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Profile of Lawrence S. Wittner
Born and raised in Brooklyn, New York, Lawrence Wittner is a prominent American historian who has combined intellectual life with activism for peace and social justice.
He attended Columbia College (B.A., 1962), the University of Wisconsin (M.A., 1963), and Columbia University (Ph.D. in history, 1967). Subsequently, he taught at Hampton Institute, at Vassar College, and—under the Fulbright program—at the University of Tokyo and other Japanese universities. In 1974, he began teaching at the State University of New York/Albany, where he rose to the rank of Professor of History before his retirement in 2010.
Professor Wittner is the author of nine books, the editor or co-editor of another four, and the writer of over 250 published articles and book reviews. His most ambitious scholarly project thus far has been his Struggle Against the Bomb trilogy (One World or None, Resisting the Bomb, and Toward Nuclear Abolition), a history of the worldwide nuclear disarmament movement. From 1984 to 1987, he edited Peace & Change, a journal of peace research. His article "Peace Movements and Foreign Policy" won the Charles DeBenedetti award of the Conference on Peace Research in History in 1989, and his One World or None was awarded the Warren Kuehl Book Prize of the Society for Historians of American Foreign Relations in 1995 as the outstanding book published in the two preceding years on internationalism and/or peace movements. He received the New York State/United University Professions Excellence Award for scholarship, teaching, and service in 1990 and the Peace History Society's Lifetime Achievement Award in 2011.
A former president of the Council on Peace Research in History (now the Peace History Society), an affiliate of the American Historical Association, Professor Wittner also chaired the Peace History Commission of the International Peace Research Association.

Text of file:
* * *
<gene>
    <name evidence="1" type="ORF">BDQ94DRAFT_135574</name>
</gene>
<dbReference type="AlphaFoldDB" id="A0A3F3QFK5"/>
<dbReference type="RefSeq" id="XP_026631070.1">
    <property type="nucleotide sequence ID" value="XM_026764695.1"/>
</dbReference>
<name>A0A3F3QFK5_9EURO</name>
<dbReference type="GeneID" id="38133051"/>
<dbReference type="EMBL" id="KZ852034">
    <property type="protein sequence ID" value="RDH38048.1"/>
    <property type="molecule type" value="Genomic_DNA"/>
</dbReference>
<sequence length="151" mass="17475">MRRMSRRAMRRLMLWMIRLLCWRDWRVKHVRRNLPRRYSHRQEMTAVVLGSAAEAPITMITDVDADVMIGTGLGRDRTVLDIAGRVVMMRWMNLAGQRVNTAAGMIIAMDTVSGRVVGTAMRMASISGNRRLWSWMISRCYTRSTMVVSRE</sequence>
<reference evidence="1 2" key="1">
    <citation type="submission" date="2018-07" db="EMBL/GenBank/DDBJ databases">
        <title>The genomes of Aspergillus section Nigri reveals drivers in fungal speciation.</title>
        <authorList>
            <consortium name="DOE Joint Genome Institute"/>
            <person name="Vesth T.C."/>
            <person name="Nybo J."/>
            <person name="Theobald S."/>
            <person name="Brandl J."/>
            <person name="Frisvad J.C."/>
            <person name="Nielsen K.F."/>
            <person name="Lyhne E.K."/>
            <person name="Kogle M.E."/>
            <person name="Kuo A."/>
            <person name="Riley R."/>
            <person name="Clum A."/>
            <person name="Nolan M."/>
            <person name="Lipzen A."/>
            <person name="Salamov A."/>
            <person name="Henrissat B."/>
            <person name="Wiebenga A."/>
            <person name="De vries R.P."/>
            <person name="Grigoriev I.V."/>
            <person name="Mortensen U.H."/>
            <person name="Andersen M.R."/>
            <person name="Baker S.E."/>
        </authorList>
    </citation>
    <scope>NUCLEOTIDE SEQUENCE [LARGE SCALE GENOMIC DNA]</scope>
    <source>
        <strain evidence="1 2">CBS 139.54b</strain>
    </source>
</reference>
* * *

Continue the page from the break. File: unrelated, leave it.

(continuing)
He has received major fellowships or grants from the American Council of Learned Societies, the Aspen Institute, the John D. and Catherine T. MacArthur Foundation, the National Endowment for the Humanities, and the United States Institute of Peace.
Professor Wittner has spoken at the United Nations and at the Norwegian Nobel Institute, delivered guest lectures on dozens of college and university campuses, and given talks in numerous countries, including Australia, Austria, Belgium, Britain, Canada, China, the Czech Republic, Finland, Germany, Japan, Malta, the Netherlands, Norway, South Africa, Spain, Switzerland, and the United States. In addition, he has written many Op-Ed pieces that have appeared in newspapers and on-line publications, in the United States and around the world. On occasion, he is interviewed on television and radio programs.
Blending intellectual life with political activity, Professor Wittner has participated since 1961 in the racial equality, labor, and peace movements. He was an early civil rights and anti-apartheid activist, has participated in the many social justice ventures of the Solidarity Committee of the Capital District, and has served for decades as an elected leader of United University Professions (the SUNY faculty-professional staff union that is affiliated with the American Federation of Teachers).
Lawrence Wittner lives with his wife, Dorothy Tristman, in Albany, NY, and can be contacted through this website's "Contact Larry" page.
You can read a brief write-up about his activist life in the February 27, 2009 edition of the New York Teacher, the newspaper of the New York State United Teachers, at: http://www.nysut.org/newyorkteacher_12271.htm